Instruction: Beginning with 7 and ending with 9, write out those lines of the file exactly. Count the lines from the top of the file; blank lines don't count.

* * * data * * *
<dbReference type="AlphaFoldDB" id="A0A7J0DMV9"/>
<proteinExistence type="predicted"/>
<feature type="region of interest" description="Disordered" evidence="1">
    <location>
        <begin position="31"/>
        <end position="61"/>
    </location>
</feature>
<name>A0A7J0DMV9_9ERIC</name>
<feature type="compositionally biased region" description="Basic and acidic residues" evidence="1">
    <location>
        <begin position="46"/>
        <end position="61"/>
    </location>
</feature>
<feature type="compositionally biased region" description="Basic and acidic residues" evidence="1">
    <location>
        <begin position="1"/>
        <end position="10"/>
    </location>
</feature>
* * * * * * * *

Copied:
    </location>
</feature>
<name>A0A7J0DMV9_9ERIC</name>